Writer’s Block

Posted for MicroBookends – highly recommend checking them out http://www.microbookends.com

Face up and forgotten, the remnants of untold stories lie in the dirt, a two leaf clover breaching the hull. Two leaf clovers don’t bring good luck – that’s four leaf clovers. And two leaves don’t mean half the luck, it means no luck. The wind understands my plight for she also caries stories and words on her wings. But she can’t help me.

I miss the caress of fingertips on the keys, the soft shifting of paper rolling across the cylinder, and the polite click of ink hitting the page. Untold stories should not be forgotten. So many words deserve the page. One day the shadows will lift.

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Amplified

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First we made sure the auditorium was empty. Alex couldn’t get caught again; he was on final warning. I unplugged the amplifiers from the soundboard and lowered them off the stage to Alex. These would go for hundreds in the market. Ever since the law passed against garage bands, amps like these with the potential to play over 80 decibels were scarce. Alex said it was our responsibility to provide access to 120 decibel true rock sound. It was a musical freedom he said; something everyone should experience. He showed me once, the mind-numbing euphony of loud rock music blaring. Thus, our criminal careers in Heavy Metal Larceny were born.

Phone Call

http://alissaleonard.blogspot.com/2014/10/finish-that-thought-2-15.html?showComment=1413311086846#c1387996601397394434

“It is time to make the announcement,” Randal whispered into my ear. I started to stand with him but sat right back down.

“I really think we should wait until after the doctor calls. She said she’d call this morning, and her office closes soon, we should get the call any minute.”

“Jenna, we talked about this. I know you haven’t been feeling great, but nothing is wrong. The doctor is going to confirm what you’re feeling is normal and you haven’t lost the baby. We need to share this exciting news with our friends and family.”

“I know but people have miscarriages all the time, I’d rather have the doctor confirm everything is ok than announce to everyone we’re expecting and then take it back later,” I was practically begging him. Our friends and family were gathered as usual for Saturday barbecue. It had been a tradition ever since Randal and I had gotten married over a year ago. Most of our family lived across the bridge, so it was nice to have an excuse for us to get together every week.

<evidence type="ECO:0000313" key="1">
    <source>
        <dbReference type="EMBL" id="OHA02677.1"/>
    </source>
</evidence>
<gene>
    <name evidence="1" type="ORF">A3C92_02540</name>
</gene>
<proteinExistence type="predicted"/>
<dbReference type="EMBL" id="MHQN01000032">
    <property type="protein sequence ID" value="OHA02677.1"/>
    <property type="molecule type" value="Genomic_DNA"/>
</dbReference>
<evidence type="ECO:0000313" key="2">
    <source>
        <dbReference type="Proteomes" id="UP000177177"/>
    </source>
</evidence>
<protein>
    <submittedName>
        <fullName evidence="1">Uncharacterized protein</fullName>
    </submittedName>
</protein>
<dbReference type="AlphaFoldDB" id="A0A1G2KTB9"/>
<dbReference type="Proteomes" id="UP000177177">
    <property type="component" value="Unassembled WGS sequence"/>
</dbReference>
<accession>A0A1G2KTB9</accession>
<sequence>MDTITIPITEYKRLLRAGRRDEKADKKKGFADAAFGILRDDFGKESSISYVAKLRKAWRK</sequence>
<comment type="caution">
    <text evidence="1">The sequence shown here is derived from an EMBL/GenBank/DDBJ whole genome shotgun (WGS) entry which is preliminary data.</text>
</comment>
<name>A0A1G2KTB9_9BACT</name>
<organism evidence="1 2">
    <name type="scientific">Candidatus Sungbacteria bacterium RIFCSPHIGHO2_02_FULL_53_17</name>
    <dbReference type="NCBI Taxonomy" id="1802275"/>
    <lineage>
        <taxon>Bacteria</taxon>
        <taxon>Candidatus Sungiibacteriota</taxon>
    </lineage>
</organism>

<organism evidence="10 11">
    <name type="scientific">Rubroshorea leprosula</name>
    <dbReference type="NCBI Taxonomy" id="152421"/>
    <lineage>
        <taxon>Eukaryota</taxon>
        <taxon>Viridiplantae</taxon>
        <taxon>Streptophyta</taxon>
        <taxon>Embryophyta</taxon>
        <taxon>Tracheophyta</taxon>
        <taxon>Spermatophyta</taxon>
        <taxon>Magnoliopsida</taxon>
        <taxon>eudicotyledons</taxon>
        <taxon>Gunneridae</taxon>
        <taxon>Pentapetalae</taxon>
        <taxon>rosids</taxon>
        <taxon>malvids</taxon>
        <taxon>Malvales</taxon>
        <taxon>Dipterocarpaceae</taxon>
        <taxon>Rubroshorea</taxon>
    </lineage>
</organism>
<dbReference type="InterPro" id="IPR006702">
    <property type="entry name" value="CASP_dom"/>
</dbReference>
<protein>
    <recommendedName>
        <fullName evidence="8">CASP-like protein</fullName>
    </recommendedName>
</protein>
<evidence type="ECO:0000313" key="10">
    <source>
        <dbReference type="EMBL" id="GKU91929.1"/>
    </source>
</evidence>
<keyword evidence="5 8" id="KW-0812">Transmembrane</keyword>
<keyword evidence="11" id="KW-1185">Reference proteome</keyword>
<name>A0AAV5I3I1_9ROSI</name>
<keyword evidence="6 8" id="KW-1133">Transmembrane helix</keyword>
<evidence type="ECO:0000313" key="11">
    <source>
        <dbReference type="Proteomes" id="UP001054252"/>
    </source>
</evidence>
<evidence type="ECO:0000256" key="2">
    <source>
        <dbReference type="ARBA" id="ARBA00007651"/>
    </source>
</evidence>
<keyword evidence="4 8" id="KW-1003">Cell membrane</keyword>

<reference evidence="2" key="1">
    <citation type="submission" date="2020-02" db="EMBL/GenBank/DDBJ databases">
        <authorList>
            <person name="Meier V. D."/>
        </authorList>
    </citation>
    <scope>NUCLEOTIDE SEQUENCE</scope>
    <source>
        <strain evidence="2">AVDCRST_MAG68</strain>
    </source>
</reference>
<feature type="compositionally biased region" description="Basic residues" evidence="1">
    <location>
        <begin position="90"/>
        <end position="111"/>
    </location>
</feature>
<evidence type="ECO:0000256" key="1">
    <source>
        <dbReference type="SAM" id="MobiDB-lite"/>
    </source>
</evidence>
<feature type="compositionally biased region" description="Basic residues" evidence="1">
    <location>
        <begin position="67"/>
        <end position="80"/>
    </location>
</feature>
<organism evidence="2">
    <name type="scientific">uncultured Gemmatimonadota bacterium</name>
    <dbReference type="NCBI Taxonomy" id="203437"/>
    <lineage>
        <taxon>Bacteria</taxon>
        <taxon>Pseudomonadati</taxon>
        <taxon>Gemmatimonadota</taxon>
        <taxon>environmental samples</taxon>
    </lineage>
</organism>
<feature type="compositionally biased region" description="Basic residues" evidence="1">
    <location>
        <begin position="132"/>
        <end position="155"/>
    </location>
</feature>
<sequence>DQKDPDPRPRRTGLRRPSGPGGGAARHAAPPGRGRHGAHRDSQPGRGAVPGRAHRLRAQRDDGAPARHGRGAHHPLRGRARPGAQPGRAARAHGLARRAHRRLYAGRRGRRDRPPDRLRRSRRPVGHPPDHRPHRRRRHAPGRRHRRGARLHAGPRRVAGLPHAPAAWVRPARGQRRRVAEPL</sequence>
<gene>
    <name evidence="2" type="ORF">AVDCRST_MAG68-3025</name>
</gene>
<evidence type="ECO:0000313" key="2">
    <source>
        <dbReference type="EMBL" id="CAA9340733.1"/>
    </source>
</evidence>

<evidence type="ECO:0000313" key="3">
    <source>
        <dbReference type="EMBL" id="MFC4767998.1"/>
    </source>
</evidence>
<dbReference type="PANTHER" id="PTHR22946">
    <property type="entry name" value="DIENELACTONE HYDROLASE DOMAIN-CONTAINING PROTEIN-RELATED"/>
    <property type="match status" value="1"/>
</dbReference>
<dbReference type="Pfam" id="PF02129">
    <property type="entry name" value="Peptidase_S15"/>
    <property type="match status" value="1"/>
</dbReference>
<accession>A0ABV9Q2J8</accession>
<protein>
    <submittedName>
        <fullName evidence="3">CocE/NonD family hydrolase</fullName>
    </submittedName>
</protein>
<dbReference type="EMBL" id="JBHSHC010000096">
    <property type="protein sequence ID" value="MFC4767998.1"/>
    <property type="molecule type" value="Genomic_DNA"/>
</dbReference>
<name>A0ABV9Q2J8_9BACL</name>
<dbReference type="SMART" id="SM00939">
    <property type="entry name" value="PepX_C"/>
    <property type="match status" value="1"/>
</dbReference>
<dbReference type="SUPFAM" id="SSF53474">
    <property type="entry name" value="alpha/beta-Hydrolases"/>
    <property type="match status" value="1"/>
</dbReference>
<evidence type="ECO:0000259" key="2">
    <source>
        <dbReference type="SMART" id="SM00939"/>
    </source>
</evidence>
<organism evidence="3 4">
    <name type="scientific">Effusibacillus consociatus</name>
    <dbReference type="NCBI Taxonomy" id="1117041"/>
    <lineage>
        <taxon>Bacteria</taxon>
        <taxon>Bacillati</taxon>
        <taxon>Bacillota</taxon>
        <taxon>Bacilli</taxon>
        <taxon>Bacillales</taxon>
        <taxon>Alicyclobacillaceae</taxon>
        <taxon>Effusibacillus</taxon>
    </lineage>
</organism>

“Ten more minutes? Then we make the announcement?” He kissed my forehead, “Don’t worry, love, it’s ok to be excited about this. I know I am!” I smiled back at him and let myself relax into his arms. It was safe there.

Ten short minutes later, everyone was still seated and Randal took my hand and chinked his plastic knife against his glass of water. It didn’t echo right, so he clapped his hands and got everyone’s attention. All eyes turned toward us and I squeezed Randal’s hand tighter.

“We have an announcement to make,” Randal said, his deep voice resonating. I jumped as my phone vibrated in my pocket. Everyone laughed and I held up my finger in the standard “one moment” way. I stepped to the side as I heard Randal say, “Well, thank you for making these Saturday bbq’s awesome. Always good to see…”

I put my ear to the phone. “Hi, Jenna? This is Dr. Noran, I have your test results.”

I hung up the phone, not even enough moisture left in my mouth to seal and envelope.

“Oh and here she comes back…” said Randal and his face turned towards mine. His expression went from one of pleasantries to absolute terror. Tears filled my eyes and I saw redness seeping into his.

“Uhm, just wanted to thank you all, no other annou…”

“Randal,” I said cutting him off and rejoining him at the table. My mother was nervously running her hands along her beaded necklace.

“We do have an announcement,” I said. Randal put his hand over his eyes to hide the tears that were starting to flow. “We’re expecting twins!”

Randal’s head shot up as his upset tears turned to tears of joy. He bundled me up in his arms as our families clapped and cheered. As he held me I felt little kicks celebrating from inside.

Pumpkin Patch

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Daddy always took us to the pumpkin patch on the weekend before Halloween, the one down the street outside the grocery store. My sister Nina and I watched out the big picture window, our hands making smudges on the clear glass.

“I’m going to pick the biggest pumpkin!” I said.

“Not if I find it first!” Nina said. But I was ten and she was only six, so I knew I’d find it first.
We tussled on the couch playfully keeping our eyes on the window while Mommy was washing dishes in the kitchen. I grabbed a blanket to make a fort on the couch where we could still see out the window. Blanket forts were Nina’s favorite, and as her older brother it was my job to make them with her sometimes. I told her she was lucky to have a big brother as cool as me.

It felt like a million years but Daddy’s red pickup truck pulled up the driveway and Nina squealed. We ran out to greet him and he bundled us both up into his arms.

“Looks like you two are excited!” he said.